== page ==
It seems every time I turn on ESPN I hear about another athlete who has suffered a season ending or possibly career ending ACL injury.  Statistics show there are between 250,000 and 300,000 ACL Injuries per year and they occur almost exclusively in athletes.  The chance of a non-athlete suffering an ACL injury is 1,000 to 1.


What Is The ACL?

ACL stands for Anterior Cruciate Ligament.  Most medical types will talk of the ACL as one ligament; however it is actually composed of an anterior band and a posterior band.  Depending if the knee is in flexion or extension will dictate which fiber is under tension.  The ACL is a stabilizer of the knee and it stabilizes rotation and the lower leg bone (tibia) gliding on the upper leg bone (femur).


How Is The ACL Torn?

The ACL can be torn in many different ways.  However, the most common mechanisms of injury tend to be:

  1. Coming to a quick stop and the lower leg bone (tibia) continues to shift forward.
  2. Hyperextension of the knee joint.
  3. Non-contact Injury – Planting and twisting while the foot gets stuck.
  4. Contact injury – for example when AJ Peterson from the Vikings was hit on the back of the knee just as he planted his foot.
  5. Jumping and landing on someone’s foot as happens in basketball and football going up for the ball.


Treatment For ACL Tears

Unfortunately most ACL tears end up being surgically repaired.  There are several surgical approaches that are used such as patella tendon graft, allografts (cadaver graft,) hamstring tendon graft, quadriceps tendon graft and synthetic grafts.  The type of graft chosen seems to be surgeon dependent.  Once the surgery has been performed, most athletes undergo rigorous rehabilitation and are sidelined for 1 year and some never return to form.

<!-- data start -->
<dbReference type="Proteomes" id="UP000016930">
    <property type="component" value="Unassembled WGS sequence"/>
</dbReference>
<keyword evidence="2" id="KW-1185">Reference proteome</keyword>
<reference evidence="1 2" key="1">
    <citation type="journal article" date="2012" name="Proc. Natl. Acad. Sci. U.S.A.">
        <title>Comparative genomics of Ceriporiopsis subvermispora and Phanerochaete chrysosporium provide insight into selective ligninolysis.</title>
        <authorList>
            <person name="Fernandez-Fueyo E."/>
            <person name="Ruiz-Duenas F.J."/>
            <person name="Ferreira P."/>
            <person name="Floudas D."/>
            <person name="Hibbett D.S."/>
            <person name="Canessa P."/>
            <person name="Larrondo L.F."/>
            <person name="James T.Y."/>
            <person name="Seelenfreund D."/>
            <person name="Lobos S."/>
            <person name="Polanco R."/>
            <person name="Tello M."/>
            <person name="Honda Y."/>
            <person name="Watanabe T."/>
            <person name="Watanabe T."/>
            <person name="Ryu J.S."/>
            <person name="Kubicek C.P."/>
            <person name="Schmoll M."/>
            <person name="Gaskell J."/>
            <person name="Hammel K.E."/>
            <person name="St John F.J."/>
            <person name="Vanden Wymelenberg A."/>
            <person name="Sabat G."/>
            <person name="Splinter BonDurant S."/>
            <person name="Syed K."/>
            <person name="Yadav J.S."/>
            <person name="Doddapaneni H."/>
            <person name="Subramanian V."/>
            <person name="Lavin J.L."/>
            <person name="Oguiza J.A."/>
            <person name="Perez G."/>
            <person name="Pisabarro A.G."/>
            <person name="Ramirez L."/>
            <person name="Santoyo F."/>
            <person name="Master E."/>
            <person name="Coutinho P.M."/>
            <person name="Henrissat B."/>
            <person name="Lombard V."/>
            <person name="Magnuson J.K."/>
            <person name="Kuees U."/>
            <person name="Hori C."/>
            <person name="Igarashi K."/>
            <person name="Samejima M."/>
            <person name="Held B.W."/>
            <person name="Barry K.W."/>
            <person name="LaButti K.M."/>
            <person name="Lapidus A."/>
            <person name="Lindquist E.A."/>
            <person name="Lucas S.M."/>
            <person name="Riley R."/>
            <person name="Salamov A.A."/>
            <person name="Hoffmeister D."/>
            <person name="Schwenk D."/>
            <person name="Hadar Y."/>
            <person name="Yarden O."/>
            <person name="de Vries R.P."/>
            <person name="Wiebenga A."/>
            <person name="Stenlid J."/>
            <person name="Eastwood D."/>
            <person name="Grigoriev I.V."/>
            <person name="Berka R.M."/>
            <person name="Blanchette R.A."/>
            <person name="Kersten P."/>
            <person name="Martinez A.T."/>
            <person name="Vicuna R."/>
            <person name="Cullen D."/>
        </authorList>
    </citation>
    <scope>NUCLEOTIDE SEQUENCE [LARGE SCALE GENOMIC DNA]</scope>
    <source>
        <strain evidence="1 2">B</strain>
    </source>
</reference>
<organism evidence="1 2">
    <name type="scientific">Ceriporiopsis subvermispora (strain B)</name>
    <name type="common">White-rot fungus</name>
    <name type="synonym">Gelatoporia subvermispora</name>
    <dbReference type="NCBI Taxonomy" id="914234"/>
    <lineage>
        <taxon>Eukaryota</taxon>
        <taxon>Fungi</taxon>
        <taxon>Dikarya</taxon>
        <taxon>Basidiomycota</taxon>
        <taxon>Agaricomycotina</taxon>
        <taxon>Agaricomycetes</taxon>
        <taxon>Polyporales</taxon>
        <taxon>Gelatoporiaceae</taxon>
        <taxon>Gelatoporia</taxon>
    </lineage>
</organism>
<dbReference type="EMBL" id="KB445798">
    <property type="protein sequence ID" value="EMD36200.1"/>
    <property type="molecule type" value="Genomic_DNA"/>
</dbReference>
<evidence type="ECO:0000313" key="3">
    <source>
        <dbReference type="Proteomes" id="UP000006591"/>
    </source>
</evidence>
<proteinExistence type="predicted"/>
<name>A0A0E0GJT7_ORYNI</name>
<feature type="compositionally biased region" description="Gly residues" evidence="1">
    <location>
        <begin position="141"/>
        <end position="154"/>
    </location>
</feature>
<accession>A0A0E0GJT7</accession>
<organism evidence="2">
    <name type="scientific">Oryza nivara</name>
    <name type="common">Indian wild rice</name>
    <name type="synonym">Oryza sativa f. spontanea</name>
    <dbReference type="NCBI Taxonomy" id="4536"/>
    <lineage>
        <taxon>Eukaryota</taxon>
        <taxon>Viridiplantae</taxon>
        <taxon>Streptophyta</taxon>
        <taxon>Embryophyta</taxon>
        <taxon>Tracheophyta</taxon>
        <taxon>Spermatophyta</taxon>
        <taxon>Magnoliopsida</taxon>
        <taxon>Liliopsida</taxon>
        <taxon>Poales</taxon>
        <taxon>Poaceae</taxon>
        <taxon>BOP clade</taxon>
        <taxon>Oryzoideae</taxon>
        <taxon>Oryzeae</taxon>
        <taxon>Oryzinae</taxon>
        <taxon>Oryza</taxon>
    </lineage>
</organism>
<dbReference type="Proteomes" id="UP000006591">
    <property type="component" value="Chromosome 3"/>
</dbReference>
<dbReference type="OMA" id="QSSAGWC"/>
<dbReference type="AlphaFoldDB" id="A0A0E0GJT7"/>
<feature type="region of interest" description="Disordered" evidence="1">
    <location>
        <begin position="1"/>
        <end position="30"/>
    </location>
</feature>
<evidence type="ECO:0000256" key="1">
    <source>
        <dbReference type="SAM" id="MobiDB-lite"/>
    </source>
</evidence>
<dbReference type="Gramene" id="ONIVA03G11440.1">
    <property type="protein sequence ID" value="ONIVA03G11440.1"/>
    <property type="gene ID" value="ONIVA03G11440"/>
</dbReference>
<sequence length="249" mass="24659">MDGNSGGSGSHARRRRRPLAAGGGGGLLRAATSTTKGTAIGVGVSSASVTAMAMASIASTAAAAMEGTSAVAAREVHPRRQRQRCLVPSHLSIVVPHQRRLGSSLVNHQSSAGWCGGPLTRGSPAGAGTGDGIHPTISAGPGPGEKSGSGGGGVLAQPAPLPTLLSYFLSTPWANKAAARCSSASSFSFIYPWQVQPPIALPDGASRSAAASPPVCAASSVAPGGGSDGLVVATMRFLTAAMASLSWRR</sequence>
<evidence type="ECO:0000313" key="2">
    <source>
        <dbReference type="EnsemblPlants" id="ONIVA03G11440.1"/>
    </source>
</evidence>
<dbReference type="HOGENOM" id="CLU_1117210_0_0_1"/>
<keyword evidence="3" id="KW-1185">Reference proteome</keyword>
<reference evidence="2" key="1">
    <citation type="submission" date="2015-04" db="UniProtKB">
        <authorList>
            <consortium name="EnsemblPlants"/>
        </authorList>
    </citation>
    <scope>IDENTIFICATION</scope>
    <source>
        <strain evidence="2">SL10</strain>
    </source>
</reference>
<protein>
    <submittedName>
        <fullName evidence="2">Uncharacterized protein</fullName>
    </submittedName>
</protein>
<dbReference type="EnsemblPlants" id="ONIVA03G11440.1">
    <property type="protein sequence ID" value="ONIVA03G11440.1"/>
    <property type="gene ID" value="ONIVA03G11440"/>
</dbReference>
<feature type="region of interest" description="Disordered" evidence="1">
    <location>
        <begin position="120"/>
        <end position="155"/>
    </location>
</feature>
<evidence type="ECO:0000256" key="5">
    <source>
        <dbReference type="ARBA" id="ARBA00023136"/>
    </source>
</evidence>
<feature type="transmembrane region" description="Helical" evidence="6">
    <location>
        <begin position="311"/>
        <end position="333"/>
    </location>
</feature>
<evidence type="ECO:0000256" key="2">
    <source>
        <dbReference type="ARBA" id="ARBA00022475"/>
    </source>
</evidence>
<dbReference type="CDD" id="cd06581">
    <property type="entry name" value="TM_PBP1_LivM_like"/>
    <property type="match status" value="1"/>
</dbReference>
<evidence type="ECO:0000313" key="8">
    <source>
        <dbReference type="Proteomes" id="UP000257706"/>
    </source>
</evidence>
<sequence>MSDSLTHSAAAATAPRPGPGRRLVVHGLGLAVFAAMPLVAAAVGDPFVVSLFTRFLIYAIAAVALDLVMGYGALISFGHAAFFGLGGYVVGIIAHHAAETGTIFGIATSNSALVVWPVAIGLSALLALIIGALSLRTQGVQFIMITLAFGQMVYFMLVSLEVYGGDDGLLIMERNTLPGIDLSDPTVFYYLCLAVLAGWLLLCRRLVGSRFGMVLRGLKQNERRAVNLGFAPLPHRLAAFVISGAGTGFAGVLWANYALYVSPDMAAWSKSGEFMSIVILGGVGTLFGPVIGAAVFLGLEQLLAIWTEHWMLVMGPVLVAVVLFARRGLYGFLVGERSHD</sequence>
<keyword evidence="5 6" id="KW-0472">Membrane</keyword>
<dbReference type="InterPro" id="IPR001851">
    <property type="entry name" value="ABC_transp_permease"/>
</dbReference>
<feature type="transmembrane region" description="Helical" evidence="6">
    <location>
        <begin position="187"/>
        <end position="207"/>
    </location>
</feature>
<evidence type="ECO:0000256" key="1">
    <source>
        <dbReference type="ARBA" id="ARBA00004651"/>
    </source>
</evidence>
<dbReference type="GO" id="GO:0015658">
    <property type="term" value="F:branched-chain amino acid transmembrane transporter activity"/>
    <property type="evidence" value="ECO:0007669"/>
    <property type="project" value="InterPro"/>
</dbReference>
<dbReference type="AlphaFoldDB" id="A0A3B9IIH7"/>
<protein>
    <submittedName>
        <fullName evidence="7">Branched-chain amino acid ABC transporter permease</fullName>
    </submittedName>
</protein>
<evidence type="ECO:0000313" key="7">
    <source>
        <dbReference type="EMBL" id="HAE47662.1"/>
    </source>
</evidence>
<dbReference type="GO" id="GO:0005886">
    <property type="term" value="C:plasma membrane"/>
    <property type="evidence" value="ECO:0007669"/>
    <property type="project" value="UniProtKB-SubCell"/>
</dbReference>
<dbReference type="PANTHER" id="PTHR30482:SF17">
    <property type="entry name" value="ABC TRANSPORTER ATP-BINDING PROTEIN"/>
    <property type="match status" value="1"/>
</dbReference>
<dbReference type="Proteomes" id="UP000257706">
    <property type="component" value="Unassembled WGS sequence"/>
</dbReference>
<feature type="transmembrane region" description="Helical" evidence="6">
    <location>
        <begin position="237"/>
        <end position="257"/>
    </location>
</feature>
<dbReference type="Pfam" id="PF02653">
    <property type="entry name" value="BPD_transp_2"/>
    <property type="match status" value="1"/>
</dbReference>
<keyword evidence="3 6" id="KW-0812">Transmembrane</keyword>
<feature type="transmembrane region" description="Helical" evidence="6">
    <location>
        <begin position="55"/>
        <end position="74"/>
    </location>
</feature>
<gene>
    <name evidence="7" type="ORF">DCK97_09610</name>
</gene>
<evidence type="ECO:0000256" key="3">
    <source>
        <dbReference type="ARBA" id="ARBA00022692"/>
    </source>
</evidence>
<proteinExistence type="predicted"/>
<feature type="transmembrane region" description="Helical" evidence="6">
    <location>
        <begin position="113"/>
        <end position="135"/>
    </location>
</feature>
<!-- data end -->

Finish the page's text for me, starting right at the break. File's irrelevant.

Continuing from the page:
Preventing ACL Injuries

Most athletes have severe muscle imbalances with the quadriceps much stronger than the hamstrings.  This sets up a shear force that quickly tears the ACL during deceleration or twisting motions.  Also nutrition and lifestyle is a factor.  Paul Chek calls this P.P.P. which stands for Piss Poor Protoplasm.  Since most athletes use their mouths as garbage cans, there is little wonder why their ligaments are often frail and of poor tissue quality.  Older orthopedic surgeons will be the first to tell you that the overall tissue quality of humans is not the same as it was 30 years ago.


Proprioception And Awareness..

Ligaments Can Be Smart. I feel this is the most important part of the blog and a lot of the the non-contact ACL tears can actually be prevented. Very few rehabilitation and fitness professionals actually know that ligaments can be trained.  Most “experts” think that once a ligament is damaged it is damaged for life.  This is not true!  There are proprioception and awareness exercises for all the ligaments in the body and they work amazingly in the knee joint.  Did you know that France’s Pierre Vaultier actually won the Olympic Gold Medal in Sochi after tearing his ACL?  Doesn’t this make you wonder what types of exercises he was doing?


Visit The H3 Learning Center

If you are an athlete and suffered an ACL injury or would like to prevent one, contact the H3 Learning Center today for your free consultation at 954.566.0585.  Rehabilitation, fitness experts and coaches are also welcome to learn these very powerful proprioception and awareness exercises.


Better Body. Better Life.

Dan Hellman, MSPT, C.H.E.K Faculty